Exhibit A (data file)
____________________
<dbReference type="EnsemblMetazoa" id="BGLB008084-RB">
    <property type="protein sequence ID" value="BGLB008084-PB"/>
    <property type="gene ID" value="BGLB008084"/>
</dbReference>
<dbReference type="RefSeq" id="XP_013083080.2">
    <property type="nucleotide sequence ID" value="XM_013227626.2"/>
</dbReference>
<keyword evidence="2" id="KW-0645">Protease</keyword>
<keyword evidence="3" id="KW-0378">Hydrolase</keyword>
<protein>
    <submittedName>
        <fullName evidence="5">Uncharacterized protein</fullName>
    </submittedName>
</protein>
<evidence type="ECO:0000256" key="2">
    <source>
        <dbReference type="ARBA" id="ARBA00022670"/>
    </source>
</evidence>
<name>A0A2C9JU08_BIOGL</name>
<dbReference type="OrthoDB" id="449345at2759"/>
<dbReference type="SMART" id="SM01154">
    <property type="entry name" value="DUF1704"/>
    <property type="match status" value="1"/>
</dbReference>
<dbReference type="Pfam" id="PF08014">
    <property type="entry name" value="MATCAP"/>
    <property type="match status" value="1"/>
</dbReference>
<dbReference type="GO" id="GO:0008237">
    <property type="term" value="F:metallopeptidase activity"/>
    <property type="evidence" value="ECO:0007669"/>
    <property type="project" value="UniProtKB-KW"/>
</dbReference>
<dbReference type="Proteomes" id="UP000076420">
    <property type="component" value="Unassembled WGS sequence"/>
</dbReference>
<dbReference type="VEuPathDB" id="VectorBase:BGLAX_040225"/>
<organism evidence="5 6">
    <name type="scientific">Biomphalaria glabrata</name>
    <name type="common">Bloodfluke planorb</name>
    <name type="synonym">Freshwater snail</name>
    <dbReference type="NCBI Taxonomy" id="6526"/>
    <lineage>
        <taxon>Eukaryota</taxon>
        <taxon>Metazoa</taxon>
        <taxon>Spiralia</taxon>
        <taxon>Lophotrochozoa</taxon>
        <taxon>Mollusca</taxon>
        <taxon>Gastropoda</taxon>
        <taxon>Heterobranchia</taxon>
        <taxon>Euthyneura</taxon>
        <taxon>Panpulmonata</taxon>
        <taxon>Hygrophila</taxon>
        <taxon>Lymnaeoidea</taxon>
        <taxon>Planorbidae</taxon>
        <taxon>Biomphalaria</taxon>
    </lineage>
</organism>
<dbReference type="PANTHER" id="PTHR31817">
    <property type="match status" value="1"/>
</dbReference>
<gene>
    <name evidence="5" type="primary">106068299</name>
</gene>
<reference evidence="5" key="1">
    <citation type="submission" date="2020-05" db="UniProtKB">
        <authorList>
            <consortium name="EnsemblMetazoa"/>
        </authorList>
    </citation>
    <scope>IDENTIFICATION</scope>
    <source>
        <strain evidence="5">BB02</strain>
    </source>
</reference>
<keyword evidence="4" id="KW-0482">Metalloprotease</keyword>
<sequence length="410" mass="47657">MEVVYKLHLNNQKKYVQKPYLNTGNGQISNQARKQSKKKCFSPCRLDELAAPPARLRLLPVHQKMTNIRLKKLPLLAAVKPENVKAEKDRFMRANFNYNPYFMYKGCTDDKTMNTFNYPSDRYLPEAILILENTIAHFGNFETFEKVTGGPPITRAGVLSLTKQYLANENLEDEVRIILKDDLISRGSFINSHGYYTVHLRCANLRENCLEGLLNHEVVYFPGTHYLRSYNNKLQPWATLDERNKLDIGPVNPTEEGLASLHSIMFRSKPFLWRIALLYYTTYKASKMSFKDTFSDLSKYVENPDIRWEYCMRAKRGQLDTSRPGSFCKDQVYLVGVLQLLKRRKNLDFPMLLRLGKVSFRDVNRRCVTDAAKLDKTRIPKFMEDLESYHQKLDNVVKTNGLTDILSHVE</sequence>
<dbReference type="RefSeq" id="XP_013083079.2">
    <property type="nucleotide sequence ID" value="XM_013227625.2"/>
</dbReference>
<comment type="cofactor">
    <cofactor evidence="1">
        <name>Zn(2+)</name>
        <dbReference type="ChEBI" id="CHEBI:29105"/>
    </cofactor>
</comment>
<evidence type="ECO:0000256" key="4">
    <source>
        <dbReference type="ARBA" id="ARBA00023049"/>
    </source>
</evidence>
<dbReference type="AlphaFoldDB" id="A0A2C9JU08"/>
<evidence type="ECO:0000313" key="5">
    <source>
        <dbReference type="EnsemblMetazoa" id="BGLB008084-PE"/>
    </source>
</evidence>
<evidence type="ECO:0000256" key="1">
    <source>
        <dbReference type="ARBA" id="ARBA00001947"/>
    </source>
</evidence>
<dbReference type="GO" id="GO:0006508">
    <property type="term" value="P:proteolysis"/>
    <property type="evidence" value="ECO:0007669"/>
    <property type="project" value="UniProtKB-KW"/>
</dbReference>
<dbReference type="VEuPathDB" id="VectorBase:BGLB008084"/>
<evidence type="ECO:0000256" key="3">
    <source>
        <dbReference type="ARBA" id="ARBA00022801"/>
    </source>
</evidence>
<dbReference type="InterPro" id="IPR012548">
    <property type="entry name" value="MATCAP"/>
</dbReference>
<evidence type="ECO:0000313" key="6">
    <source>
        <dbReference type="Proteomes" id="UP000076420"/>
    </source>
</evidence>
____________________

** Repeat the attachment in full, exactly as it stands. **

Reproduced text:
<dbReference type="EnsemblMetazoa" id="BGLB008084-RB">
    <property type="protein sequence ID" value="BGLB008084-PB"/>
    <property type="gene ID" value="BGLB008084"/>
</dbReference>
<dbReference type="RefSeq" id="XP_013083080.2">
    <property type="nucleotide sequence ID" value="XM_013227626.2"/>
</dbReference>
<keyword evidence="2" id="KW-0645">Protease</keyword>
<keyword evidence="3" id="KW-0378">Hydrolase</keyword>
<protein>
    <submittedName>
        <fullName evidence="5">Uncharacterized protein</fullName>
    </submittedName>
</protein>
<evidence type="ECO:0000256" key="2">
    <source>
        <dbReference type="ARBA" id="ARBA00022670"/>
    </source>
</evidence>
<name>A0A2C9JU08_BIOGL</name>
<dbReference type="OrthoDB" id="449345at2759"/>
<dbReference type="SMART" id="SM01154">
    <property type="entry name" value="DUF1704"/>
    <property type="match status" value="1"/>
</dbReference>
<dbReference type="Pfam" id="PF08014">
    <property type="entry name" value="MATCAP"/>
    <property type="match status" value="1"/>
</dbReference>
<dbReference type="GO" id="GO:0008237">
    <property type="term" value="F:metallopeptidase activity"/>
    <property type="evidence" value="ECO:0007669"/>
    <property type="project" value="UniProtKB-KW"/>
</dbReference>
<dbReference type="Proteomes" id="UP000076420">
    <property type="component" value="Unassembled WGS sequence"/>
</dbReference>
<dbReference type="VEuPathDB" id="VectorBase:BGLAX_040225"/>
<organism evidence="5 6">
    <name type="scientific">Biomphalaria glabrata</name>
    <name type="common">Bloodfluke planorb</name>
    <name type="synonym">Freshwater snail</name>
    <dbReference type="NCBI Taxonomy" id="6526"/>
    <lineage>
        <taxon>Eukaryota</taxon>
        <taxon>Metazoa</taxon>
        <taxon>Spiralia</taxon>
        <taxon>Lophotrochozoa</taxon>
        <taxon>Mollusca</taxon>
        <taxon>Gastropoda</taxon>
        <taxon>Heterobranchia</taxon>
        <taxon>Euthyneura</taxon>
        <taxon>Panpulmonata</taxon>
        <taxon>Hygrophila</taxon>
        <taxon>Lymnaeoidea</taxon>
        <taxon>Planorbidae</taxon>
        <taxon>Biomphalaria</taxon>
    </lineage>
</organism>
<dbReference type="PANTHER" id="PTHR31817">
    <property type="match status" value="1"/>
</dbReference>
<gene>
    <name evidence="5" type="primary">106068299</name>
</gene>
<reference evidence="5" key="1">
    <citation type="submission" date="2020-05" db="UniProtKB">
        <authorList>
            <consortium name="EnsemblMetazoa"/>
        </authorList>
    </citation>
    <scope>IDENTIFICATION</scope>
    <source>
        <strain evidence="5">BB02</strain>
    </source>
</reference>
<keyword evidence="4" id="KW-0482">Metalloprotease</keyword>
<sequence length="410" mass="47657">MEVVYKLHLNNQKKYVQKPYLNTGNGQISNQARKQSKKKCFSPCRLDELAAPPARLRLLPVHQKMTNIRLKKLPLLAAVKPENVKAEKDRFMRANFNYNPYFMYKGCTDDKTMNTFNYPSDRYLPEAILILENTIAHFGNFETFEKVTGGPPITRAGVLSLTKQYLANENLEDEVRIILKDDLISRGSFINSHGYYTVHLRCANLRENCLEGLLNHEVVYFPGTHYLRSYNNKLQPWATLDERNKLDIGPVNPTEEGLASLHSIMFRSKPFLWRIALLYYTTYKASKMSFKDTFSDLSKYVENPDIRWEYCMRAKRGQLDTSRPGSFCKDQVYLVGVLQLLKRRKNLDFPMLLRLGKVSFRDVNRRCVTDAAKLDKTRIPKFMEDLESYHQKLDNVVKTNGLTDILSHVE</sequence>
<dbReference type="RefSeq" id="XP_013083079.2">
    <property type="nucleotide sequence ID" value="XM_013227625.2"/>
</dbReference>
<comment type="cofactor">
    <cofactor evidence="1">
        <name>Zn(2+)</name>
        <dbReference type="ChEBI" id="CHEBI:29105"/>
    </cofactor>
</comment>
<evidence type="ECO:0000256" key="4">
    <source>
        <dbReference type="ARBA" id="ARBA00023049"/>
    </source>
</evidence>
<dbReference type="AlphaFoldDB" id="A0A2C9JU08"/>
<evidence type="ECO:0000313" key="5">
    <source>
        <dbReference type="EnsemblMetazoa" id="BGLB008084-PE"/>
    </source>
</evidence>
<evidence type="ECO:0000256" key="1">
    <source>
        <dbReference type="ARBA" id="ARBA00001947"/>
    </source>
</evidence>
<dbReference type="GO" id="GO:0006508">
    <property type="term" value="P:proteolysis"/>
    <property type="evidence" value="ECO:0007669"/>
    <property type="project" value="UniProtKB-KW"/>
</dbReference>
<dbReference type="VEuPathDB" id="VectorBase:BGLB008084"/>
<evidence type="ECO:0000256" key="3">
    <source>
        <dbReference type="ARBA" id="ARBA00022801"/>
    </source>
</evidence>
<dbReference type="InterPro" id="IPR012548">
    <property type="entry name" value="MATCAP"/>
</dbReference>
<evidence type="ECO:0000313" key="6">
    <source>
        <dbReference type="Proteomes" id="UP000076420"/>
    </source>
</evidence>